Every Friday, EW runs down the five best songs of the week. Today’s edition features Katy Perry making “Small Talk,” Megan Thee Stallion reminding us why it’s still a “Hot Girl Summer,” and Skylar Grey going rom-com.
“Hot Girl Summer” – Megan Thee Stallion feat. Nicki Minaj
Megan Thee Stallion wasn’t going to let the summer squander without a proper finale. At midnight, the Houston MC finally dropped the long-awaited single to accompany her viral (and possibly soon-to-be trademarked) catchphrase. “Hot Girl Summer” fuses the same humor and hubris she brought to her May mixtape Fever, with Meg boasting about the confidence of her fellow hot girls — plus the number of male suitors she has at her beck and call (“Got a whole lot of options ’cause you know a b— poppin’/ I’m a hot girl, so you know ain’t s— stoppin'”). Joined by go-to hook man Ty Dolla $ign along with fellow spitfire lyricist Nicki Minaj — the collab came about after a much-discussed Instagram Live session between the two rappers — “Hot Girl Summer” ensures that this season isn’t ending any time soon. —Alex Suskind
“New Kind Of Love” – Skylar Grey
There’s huge early-2000s rom-com energy in Skylar Grey’s optimistic new tune from Mindy Kaling’s Four Weddings and a Funeral series on Hulu. With its peppy snap-and-acapella backing, it’s a fun departure for Grey — and a virtually impenetrable paragon of that sprightly Norah Jones/Colbie Caillat genre of cinematic montage that chirps along while a clumsy book editor runs through New York City looking for love… you know exactly the one. —Marc Snetiker
“Small Talk” – Katy Perry
Katy Perry’s kitchen-sink identity crisis may be nearing its end thanks to the one-two punch of “Never Really Over” and this glossy pop endeavor co-written by Charlie Puth. “Small Talk” works so well because it diverges from Perry’s tendency to throw in every whizbang gizmo from the recording studio; there’s a refreshing, effective simplicity here in both the production and the messaging itself, an “I Kissed a Girl”-level of blunt fundamentalism that lets Perry lean comfortably into her humor and lyrics at ground level without being bogged down by the reach for something loftier or more grandiose. Sometimes, smaller (talk) is better. —M.S.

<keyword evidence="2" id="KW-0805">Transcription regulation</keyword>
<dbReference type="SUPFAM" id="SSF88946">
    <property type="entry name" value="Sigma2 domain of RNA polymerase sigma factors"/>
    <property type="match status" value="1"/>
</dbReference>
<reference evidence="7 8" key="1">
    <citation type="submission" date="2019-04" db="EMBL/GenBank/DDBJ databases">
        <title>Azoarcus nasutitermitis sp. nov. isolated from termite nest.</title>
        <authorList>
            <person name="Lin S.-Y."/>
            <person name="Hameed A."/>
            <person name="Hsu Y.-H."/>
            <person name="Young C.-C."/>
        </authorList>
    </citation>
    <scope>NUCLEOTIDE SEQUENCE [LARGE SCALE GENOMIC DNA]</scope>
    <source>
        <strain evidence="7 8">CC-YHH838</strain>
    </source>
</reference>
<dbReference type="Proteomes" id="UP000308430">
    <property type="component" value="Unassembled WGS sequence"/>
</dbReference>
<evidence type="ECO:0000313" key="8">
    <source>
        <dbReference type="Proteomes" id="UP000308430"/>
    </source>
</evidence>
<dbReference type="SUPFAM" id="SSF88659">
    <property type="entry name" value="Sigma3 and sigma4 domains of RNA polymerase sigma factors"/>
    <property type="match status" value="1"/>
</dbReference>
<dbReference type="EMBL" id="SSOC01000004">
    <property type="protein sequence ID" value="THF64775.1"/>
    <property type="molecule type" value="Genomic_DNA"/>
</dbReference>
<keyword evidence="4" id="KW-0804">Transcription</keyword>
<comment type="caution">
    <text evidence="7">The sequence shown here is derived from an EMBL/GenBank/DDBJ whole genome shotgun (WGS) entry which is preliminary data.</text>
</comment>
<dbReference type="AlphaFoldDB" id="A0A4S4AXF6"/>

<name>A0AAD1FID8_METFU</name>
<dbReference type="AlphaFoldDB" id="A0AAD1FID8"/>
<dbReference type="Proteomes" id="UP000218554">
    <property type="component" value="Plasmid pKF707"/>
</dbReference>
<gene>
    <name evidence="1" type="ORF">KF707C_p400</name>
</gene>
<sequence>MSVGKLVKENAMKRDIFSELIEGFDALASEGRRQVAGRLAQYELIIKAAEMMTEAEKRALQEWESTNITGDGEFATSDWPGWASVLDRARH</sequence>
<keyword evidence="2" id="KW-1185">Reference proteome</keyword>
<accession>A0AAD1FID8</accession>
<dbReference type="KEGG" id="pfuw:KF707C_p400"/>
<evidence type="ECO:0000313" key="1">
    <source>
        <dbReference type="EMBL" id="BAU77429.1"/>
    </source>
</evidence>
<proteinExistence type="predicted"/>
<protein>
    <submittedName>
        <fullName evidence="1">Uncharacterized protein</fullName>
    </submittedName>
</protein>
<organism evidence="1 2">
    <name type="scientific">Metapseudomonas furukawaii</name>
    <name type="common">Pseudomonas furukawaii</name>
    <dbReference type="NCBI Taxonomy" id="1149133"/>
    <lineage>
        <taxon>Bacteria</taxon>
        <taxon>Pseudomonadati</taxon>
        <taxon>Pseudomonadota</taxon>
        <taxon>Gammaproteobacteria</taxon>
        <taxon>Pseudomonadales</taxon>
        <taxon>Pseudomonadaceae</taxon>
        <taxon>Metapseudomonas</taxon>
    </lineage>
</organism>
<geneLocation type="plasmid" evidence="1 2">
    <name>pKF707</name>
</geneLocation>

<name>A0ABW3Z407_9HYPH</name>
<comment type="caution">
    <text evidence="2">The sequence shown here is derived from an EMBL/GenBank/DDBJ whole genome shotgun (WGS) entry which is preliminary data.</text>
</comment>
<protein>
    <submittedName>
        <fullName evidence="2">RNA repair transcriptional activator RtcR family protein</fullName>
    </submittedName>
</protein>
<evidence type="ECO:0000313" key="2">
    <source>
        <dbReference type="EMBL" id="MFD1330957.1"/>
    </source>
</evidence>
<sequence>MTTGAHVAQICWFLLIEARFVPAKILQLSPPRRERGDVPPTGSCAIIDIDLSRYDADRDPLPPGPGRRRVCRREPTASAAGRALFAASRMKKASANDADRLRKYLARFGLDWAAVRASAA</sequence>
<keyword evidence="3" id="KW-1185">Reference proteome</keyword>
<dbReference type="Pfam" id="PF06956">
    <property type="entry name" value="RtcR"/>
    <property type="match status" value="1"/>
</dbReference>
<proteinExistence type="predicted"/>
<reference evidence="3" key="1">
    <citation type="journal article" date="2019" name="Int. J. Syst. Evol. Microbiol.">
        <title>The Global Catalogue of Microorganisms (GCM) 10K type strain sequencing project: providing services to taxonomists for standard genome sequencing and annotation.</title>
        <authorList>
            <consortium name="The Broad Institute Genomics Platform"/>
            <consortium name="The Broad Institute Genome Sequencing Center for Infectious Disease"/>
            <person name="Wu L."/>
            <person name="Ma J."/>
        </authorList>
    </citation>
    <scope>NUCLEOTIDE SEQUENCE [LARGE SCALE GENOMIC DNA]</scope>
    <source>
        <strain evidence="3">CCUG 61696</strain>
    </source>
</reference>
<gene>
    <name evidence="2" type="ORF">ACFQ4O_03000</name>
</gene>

“Naeem” – Bon Iver
Justin Vernon’s lyrics often feel like puzzles — musical inkblots that adjust meaning depending on who’s listening to them (or reading them on Genius). On, i,i, the latest release from his experimental indie-folk outfit Bon Iver, Vernon once again combines abstract messages with melodies that build and crash to unexpected, often exhilarating climaxes. Take the elegiac “Naeem,” which groups together piano, trumpet, choral work, and Vernon’s tender, meandering observations: “All along ’em I can hear me/ I go for the caste I fall off a bass boat/ And the concrete’s very slow” and “I can hear, I can hear crying.” Vernon feels like he’s on the precipice of a major revelation. It’s up to us to decide what that could be. —A.S.
“Dangerous” – Ra Ra Riot
What decade does Ra Ra Riot belong in? In another lifetime, the New York-bred rockers might’ve assisted the vinyl escape of a high teenager’s bedroom-floor introspection just as easily as they might’ve dropped a cassette of euphoric neon-pop underscoring a first date at the arcade. There’s something youthful in their music, something untethered, and it’s joyously all over their fifth studio album, Superbloom, to which “Dangerous” is a bubbly entry point to an unpredictable project that you’ll be similarly unable to pin down into any one pocket of period-piece nostalgia. —M.S.